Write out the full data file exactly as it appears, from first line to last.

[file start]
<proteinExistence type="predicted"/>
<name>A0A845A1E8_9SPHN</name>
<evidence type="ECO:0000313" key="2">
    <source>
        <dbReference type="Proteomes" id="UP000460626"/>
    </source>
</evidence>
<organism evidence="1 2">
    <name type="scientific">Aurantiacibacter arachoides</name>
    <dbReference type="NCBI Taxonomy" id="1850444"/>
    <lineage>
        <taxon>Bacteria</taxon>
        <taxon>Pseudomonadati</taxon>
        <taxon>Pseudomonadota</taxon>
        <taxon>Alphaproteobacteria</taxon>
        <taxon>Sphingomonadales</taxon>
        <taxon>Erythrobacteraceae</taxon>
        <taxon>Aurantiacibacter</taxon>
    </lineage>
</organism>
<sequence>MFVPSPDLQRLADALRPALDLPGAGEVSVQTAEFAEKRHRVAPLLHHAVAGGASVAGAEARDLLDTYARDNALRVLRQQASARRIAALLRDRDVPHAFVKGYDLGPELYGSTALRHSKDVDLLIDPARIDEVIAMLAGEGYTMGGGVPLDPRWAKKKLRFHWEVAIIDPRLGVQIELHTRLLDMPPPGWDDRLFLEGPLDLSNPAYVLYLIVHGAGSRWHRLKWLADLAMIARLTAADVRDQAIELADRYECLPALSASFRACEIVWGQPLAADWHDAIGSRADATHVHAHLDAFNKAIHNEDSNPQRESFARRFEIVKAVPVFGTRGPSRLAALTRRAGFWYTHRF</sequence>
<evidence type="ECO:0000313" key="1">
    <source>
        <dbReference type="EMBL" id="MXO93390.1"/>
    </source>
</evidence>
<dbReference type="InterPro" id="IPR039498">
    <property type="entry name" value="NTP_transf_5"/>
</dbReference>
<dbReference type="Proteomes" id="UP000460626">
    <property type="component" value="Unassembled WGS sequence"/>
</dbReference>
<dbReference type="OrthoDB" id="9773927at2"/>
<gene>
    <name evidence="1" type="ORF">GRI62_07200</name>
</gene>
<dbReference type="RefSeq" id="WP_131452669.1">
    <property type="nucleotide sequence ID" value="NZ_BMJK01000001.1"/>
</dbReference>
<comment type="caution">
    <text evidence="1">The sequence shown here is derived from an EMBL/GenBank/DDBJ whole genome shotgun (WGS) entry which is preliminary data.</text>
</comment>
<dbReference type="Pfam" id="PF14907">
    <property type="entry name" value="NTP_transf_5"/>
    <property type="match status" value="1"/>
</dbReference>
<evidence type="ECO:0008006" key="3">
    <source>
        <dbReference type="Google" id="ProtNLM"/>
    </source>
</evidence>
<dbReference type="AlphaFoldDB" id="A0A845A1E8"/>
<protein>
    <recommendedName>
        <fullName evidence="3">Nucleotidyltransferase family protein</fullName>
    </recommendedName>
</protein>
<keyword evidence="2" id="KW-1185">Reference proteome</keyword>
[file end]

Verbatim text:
<proteinExistence type="predicted"/>
<name>A0A845A1E8_9SPHN</name>
<evidence type="ECO:0000313" key="2">
    <source>
        <dbReference type="Proteomes" id="UP000460626"/>
    </source>
</evidence>
<organism evidence="1 2">
    <name type="scientific">Aurantiacibacter arachoides</name>
    <dbReference type="NCBI Taxonomy" id="1850444"/>
    <lineage>
        <taxon>Bacteria</taxon>
        <taxon>Pseudomonadati</taxon>
        <taxon>Pseudomonadota</taxon>
        <taxon>Alphaproteobacteria</taxon>
        <taxon>Sphingomonadales</taxon>
        <taxon>Erythrobacteraceae</taxon>
        <taxon>Aurantiacibacter</taxon>
    </lineage>
</organism>
<sequence>MFVPSPDLQRLADALRPALDLPGAGEVSVQTAEFAEKRHRVAPLLHHAVAGGASVAGAEARDLLDTYARDNALRVLRQQASARRIAALLRDRDVPHAFVKGYDLGPELYGSTALRHSKDVDLLIDPARIDEVIAMLAGEGYTMGGGVPLDPRWAKKKLRFHWEVAIIDPRLGVQIELHTRLLDMPPPGWDDRLFLEGPLDLSNPAYVLYLIVHGAGSRWHRLKWLADLAMIARLTAADVRDQAIELADRYECLPALSASFRACEIVWGQPLAADWHDAIGSRADATHVHAHLDAFNKAIHNEDSNPQRESFARRFEIVKAVPVFGTRGPSRLAALTRRAGFWYTHRF</sequence>
<evidence type="ECO:0000313" key="1">
    <source>
        <dbReference type="EMBL" id="MXO93390.1"/>
    </source>
</evidence>
<dbReference type="InterPro" id="IPR039498">
    <property type="entry name" value="NTP_transf_5"/>
</dbReference>
<dbReference type="Proteomes" id="UP000460626">
    <property type="component" value="Unassembled WGS sequence"/>
</dbReference>
<dbReference type="OrthoDB" id="9773927at2"/>
<gene>
    <name evidence="1" type="ORF">GRI62_07200</name>
</gene>
<dbReference type="RefSeq" id="WP_131452669.1">
    <property type="nucleotide sequence ID" value="NZ_BMJK01000001.1"/>
</dbReference>
<comment type="caution">
    <text evidence="1">The sequence shown here is derived from an EMBL/GenBank/DDBJ whole genome shotgun (WGS) entry which is preliminary data.</text>
</comment>
<dbReference type="Pfam" id="PF14907">
    <property type="entry name" value="NTP_transf_5"/>
    <property type="match status" value="1"/>
</dbReference>
<evidence type="ECO:0008006" key="3">
    <source>
        <dbReference type="Google" id="ProtNLM"/>
    </source>
</evidence>
<dbReference type="AlphaFoldDB" id="A0A845A1E8"/>
<protein>
    <recommendedName>
        <fullName evidence="3">Nucleotidyltransferase family protein</fullName>
    </recommendedName>
</protein>
<keyword evidence="2" id="KW-1185">Reference proteome</keyword>